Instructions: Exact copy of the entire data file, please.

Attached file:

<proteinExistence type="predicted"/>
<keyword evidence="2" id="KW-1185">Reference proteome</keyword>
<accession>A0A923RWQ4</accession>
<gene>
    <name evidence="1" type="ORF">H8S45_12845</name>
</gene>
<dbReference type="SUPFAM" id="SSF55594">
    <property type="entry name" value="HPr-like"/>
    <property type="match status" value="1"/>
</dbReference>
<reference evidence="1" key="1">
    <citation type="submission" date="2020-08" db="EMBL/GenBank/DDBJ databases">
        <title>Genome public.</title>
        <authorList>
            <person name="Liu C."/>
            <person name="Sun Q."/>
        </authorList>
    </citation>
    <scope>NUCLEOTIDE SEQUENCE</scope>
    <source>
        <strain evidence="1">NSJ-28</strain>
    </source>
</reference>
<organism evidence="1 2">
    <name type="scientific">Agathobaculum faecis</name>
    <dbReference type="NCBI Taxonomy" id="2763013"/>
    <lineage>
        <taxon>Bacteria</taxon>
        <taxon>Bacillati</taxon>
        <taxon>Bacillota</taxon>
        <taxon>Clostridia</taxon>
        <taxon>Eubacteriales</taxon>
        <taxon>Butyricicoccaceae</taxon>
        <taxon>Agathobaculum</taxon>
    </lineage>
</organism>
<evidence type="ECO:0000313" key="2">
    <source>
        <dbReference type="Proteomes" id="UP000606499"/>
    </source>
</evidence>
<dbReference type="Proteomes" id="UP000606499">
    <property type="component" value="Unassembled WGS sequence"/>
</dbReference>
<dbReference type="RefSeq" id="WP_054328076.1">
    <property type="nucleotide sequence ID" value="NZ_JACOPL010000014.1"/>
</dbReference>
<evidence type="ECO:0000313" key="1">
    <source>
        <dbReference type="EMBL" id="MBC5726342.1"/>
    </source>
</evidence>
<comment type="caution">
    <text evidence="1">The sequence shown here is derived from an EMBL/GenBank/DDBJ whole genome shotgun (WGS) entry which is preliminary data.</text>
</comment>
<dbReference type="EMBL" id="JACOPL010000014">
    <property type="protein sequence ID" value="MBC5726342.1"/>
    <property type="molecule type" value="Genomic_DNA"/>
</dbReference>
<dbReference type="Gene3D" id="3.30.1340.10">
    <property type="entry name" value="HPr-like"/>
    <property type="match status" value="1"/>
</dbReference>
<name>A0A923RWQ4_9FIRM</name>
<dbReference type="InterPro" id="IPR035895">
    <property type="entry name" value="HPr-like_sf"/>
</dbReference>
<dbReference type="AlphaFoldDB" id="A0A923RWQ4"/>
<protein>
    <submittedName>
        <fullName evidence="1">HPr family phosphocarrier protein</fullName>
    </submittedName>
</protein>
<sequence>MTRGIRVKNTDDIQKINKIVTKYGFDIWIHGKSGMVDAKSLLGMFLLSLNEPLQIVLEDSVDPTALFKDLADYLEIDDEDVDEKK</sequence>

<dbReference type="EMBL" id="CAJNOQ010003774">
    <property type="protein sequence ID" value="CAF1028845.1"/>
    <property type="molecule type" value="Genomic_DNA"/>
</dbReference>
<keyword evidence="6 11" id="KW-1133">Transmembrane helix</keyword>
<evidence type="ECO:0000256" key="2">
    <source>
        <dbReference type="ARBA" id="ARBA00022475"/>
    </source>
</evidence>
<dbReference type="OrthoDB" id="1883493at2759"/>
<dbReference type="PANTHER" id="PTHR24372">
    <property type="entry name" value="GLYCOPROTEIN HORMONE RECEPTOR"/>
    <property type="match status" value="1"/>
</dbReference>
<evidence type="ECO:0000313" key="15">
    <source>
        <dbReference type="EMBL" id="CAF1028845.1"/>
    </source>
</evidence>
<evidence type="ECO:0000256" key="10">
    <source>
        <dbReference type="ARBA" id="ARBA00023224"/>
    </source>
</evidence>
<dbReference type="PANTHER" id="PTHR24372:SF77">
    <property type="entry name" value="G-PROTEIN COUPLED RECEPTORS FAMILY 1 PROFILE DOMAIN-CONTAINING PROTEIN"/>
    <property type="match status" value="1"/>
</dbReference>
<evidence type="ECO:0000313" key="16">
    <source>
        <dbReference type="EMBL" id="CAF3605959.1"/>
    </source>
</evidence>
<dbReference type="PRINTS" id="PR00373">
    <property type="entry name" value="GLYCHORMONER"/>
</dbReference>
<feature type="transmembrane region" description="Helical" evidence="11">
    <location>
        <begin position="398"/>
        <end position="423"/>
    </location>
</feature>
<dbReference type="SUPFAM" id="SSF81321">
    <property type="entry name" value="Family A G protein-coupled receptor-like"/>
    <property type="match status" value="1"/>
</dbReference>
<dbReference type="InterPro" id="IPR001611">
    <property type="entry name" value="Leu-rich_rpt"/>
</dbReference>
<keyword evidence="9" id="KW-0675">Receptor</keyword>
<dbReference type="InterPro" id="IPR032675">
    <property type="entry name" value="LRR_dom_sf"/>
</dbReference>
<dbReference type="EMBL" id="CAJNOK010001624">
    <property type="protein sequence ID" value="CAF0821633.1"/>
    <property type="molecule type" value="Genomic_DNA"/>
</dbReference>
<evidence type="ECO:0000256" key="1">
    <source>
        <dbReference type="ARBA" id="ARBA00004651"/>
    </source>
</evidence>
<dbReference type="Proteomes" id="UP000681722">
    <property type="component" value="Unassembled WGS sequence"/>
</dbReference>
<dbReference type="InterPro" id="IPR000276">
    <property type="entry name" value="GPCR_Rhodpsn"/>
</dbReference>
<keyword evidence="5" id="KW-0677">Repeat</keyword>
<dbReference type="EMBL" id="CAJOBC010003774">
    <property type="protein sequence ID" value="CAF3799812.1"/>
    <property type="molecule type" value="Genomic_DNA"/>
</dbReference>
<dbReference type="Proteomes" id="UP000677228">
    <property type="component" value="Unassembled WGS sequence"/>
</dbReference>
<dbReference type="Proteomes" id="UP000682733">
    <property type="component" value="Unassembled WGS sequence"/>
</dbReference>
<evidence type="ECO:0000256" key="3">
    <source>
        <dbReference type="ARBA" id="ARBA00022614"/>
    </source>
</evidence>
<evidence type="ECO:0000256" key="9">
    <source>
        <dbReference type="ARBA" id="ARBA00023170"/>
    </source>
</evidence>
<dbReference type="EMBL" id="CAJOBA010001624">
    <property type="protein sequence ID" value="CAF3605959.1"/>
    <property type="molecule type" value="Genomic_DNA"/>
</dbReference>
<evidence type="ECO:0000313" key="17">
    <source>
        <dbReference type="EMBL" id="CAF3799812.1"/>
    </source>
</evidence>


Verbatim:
<proteinExistence type="predicted"/>
<keyword evidence="2" id="KW-1185">Reference proteome</keyword>
<accession>A0A923RWQ4</accession>
<gene>
    <name evidence="1" type="ORF">H8S45_12845</name>
</gene>
<dbReference type="SUPFAM" id="SSF55594">
    <property type="entry name" value="HPr-like"/>
    <property type="match status" value="1"/>
</dbReference>
<reference evidence="1" key="1">
    <citation type="submission" date="2020-08" db="EMBL/GenBank/DDBJ databases">
        <title>Genome public.</title>
        <authorList>
            <person name="Liu C."/>
            <person name="Sun Q."/>
        </authorList>
    </citation>
    <scope>NUCLEOTIDE SEQUENCE</scope>
    <source>
        <strain evidence="1">NSJ-28</strain>
    </source>
</reference>
<organism evidence="1 2">
    <name type="scientific">Agathobaculum faecis</name>
    <dbReference type="NCBI Taxonomy" id="2763013"/>
    <lineage>
        <taxon>Bacteria</taxon>
        <taxon>Bacillati</taxon>
        <taxon>Bacillota</taxon>
        <taxon>Clostridia</taxon>
        <taxon>Eubacteriales</taxon>
        <taxon>Butyricicoccaceae</taxon>
        <taxon>Agathobaculum</taxon>
    </lineage>
</organism>
<evidence type="ECO:0000313" key="2">
    <source>
        <dbReference type="Proteomes" id="UP000606499"/>
    </source>
</evidence>
<dbReference type="Proteomes" id="UP000606499">
    <property type="component" value="Unassembled WGS sequence"/>
</dbReference>
<dbReference type="RefSeq" id="WP_054328076.1">
    <property type="nucleotide sequence ID" value="NZ_JACOPL010000014.1"/>
</dbReference>
<evidence type="ECO:0000313" key="1">
    <source>
        <dbReference type="EMBL" id="MBC5726342.1"/>
    </source>
</evidence>
<comment type="caution">
    <text evidence="1">The sequence shown here is derived from an EMBL/GenBank/DDBJ whole genome shotgun (WGS) entry which is preliminary data.</text>
</comment>
<dbReference type="EMBL" id="JACOPL010000014">
    <property type="protein sequence ID" value="MBC5726342.1"/>
    <property type="molecule type" value="Genomic_DNA"/>
</dbReference>
<dbReference type="Gene3D" id="3.30.1340.10">
    <property type="entry name" value="HPr-like"/>
    <property type="match status" value="1"/>
</dbReference>
<name>A0A923RWQ4_9FIRM</name>
<dbReference type="InterPro" id="IPR035895">
    <property type="entry name" value="HPr-like_sf"/>
</dbReference>
<dbReference type="AlphaFoldDB" id="A0A923RWQ4"/>
<protein>
    <submittedName>
        <fullName evidence="1">HPr family phosphocarrier protein</fullName>
    </submittedName>
</protein>
<sequence>MTRGIRVKNTDDIQKINKIVTKYGFDIWIHGKSGMVDAKSLLGMFLLSLNEPLQIVLEDSVDPTALFKDLADYLEIDDEDVDEKK</sequence>

<dbReference type="EMBL" id="CAJNOQ010003774">
    <property type="protein sequence ID" value="CAF1028845.1"/>
    <property type="molecule type" value="Genomic_DNA"/>
</dbReference>
<keyword evidence="6 11" id="KW-1133">Transmembrane helix</keyword>
<evidence type="ECO:0000256" key="2">
    <source>
        <dbReference type="ARBA" id="ARBA00022475"/>
    </source>
</evidence>
<dbReference type="OrthoDB" id="1883493at2759"/>
<dbReference type="PANTHER" id="PTHR24372">
    <property type="entry name" value="GLYCOPROTEIN HORMONE RECEPTOR"/>
    <property type="match status" value="1"/>
</dbReference>
<evidence type="ECO:0000313" key="15">
    <source>
        <dbReference type="EMBL" id="CAF1028845.1"/>
    </source>
</evidence>
<evidence type="ECO:0000256" key="10">
    <source>
        <dbReference type="ARBA" id="ARBA00023224"/>
    </source>
</evidence>
<dbReference type="PANTHER" id="PTHR24372:SF77">
    <property type="entry name" value="G-PROTEIN COUPLED RECEPTORS FAMILY 1 PROFILE DOMAIN-CONTAINING PROTEIN"/>
    <property type="match status" value="1"/>
</dbReference>
<evidence type="ECO:0000313" key="16">
    <source>
        <dbReference type="EMBL" id="CAF3605959.1"/>
    </source>
</evidence>
<dbReference type="PRINTS" id="PR00373">
    <property type="entry name" value="GLYCHORMONER"/>
</dbReference>
<feature type="transmembrane region" description="Helical" evidence="11">
    <location>
        <begin position="398"/>
        <end position="423"/>
    </location>
</feature>
<dbReference type="SUPFAM" id="SSF81321">
    <property type="entry name" value="Family A G protein-coupled receptor-like"/>
    <property type="match status" value="1"/>
</dbReference>
<dbReference type="InterPro" id="IPR001611">
    <property type="entry name" value="Leu-rich_rpt"/>
</dbReference>
<keyword evidence="9" id="KW-0675">Receptor</keyword>
<dbReference type="InterPro" id="IPR032675">
    <property type="entry name" value="LRR_dom_sf"/>
</dbReference>
<dbReference type="EMBL" id="CAJNOK010001624">
    <property type="protein sequence ID" value="CAF0821633.1"/>
    <property type="molecule type" value="Genomic_DNA"/>
</dbReference>
<evidence type="ECO:0000256" key="1">
    <source>
        <dbReference type="ARBA" id="ARBA00004651"/>
    </source>
</evidence>
<dbReference type="Proteomes" id="UP000681722">
    <property type="component" value="Unassembled WGS sequence"/>
</dbReference>
<dbReference type="InterPro" id="IPR000276">
    <property type="entry name" value="GPCR_Rhodpsn"/>
</dbReference>
<keyword evidence="5" id="KW-0677">Repeat</keyword>
<dbReference type="EMBL" id="CAJOBC010003774">
    <property type="protein sequence ID" value="CAF3799812.1"/>
    <property type="molecule type" value="Genomic_DNA"/>
</dbReference>
<dbReference type="Proteomes" id="UP000677228">
    <property type="component" value="Unassembled WGS sequence"/>
</dbReference>
<dbReference type="Proteomes" id="UP000682733">
    <property type="component" value="Unassembled WGS sequence"/>
</dbReference>
<evidence type="ECO:0000256" key="3">
    <source>
        <dbReference type="ARBA" id="ARBA00022614"/>
    </source>
</evidence>
<evidence type="ECO:0000256" key="9">
    <source>
        <dbReference type="ARBA" id="ARBA00023170"/>
    </source>
</evidence>
<dbReference type="EMBL" id="CAJOBA010001624">
    <property type="protein sequence ID" value="CAF3605959.1"/>
    <property type="molecule type" value="Genomic_DNA"/>
</dbReference>
<evidence type="ECO:0000313" key="17">
    <source>
        <dbReference type="EMBL" id="CAF3799812.1"/>
    </source>
</evidence>